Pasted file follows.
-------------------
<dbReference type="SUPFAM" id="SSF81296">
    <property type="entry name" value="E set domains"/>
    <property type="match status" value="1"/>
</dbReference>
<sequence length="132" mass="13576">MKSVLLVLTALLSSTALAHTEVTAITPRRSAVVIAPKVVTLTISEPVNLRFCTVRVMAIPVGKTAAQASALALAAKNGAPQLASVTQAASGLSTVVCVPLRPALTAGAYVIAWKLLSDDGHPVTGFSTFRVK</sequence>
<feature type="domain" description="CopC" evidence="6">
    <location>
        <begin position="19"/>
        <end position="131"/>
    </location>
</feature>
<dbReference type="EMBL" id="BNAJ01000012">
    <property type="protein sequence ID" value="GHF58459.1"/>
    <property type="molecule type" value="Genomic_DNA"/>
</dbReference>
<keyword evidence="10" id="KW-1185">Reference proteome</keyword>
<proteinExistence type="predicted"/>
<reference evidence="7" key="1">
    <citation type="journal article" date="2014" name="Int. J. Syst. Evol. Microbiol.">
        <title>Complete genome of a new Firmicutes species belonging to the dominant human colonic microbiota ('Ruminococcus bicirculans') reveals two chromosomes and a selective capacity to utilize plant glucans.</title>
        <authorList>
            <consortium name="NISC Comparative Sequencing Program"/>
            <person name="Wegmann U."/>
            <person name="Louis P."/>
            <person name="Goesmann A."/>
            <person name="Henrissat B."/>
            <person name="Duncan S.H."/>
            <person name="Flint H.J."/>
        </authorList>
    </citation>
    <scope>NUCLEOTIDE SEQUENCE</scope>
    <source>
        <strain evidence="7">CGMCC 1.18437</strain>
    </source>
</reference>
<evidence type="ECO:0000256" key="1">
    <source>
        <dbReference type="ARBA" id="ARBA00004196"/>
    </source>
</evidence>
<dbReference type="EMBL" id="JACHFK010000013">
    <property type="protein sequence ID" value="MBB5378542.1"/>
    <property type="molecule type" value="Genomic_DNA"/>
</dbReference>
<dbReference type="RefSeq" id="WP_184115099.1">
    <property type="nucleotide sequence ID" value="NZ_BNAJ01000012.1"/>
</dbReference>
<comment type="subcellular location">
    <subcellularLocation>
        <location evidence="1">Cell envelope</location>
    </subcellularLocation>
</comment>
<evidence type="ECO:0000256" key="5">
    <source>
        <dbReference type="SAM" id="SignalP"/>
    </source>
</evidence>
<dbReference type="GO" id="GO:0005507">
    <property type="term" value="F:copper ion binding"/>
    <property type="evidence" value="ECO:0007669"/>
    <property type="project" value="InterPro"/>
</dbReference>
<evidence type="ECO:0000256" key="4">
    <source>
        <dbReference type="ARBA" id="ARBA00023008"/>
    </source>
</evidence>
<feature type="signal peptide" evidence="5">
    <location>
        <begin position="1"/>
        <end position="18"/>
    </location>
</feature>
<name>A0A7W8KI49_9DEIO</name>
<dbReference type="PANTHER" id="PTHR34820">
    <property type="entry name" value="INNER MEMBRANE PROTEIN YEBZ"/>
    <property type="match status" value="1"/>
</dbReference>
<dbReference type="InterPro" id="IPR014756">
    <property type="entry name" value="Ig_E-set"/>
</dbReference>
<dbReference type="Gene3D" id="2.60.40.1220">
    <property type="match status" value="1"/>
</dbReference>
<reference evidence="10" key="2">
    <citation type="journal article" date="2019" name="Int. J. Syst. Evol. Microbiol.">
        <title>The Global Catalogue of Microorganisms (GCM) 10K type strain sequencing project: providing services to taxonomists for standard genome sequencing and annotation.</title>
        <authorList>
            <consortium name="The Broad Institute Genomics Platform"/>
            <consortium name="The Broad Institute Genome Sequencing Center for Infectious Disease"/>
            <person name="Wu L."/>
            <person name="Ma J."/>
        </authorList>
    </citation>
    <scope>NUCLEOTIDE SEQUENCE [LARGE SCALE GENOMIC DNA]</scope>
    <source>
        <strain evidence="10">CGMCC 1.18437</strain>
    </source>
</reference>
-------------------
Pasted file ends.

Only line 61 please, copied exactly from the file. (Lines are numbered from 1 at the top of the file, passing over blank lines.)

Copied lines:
    <property type="project" value="InterPro"/>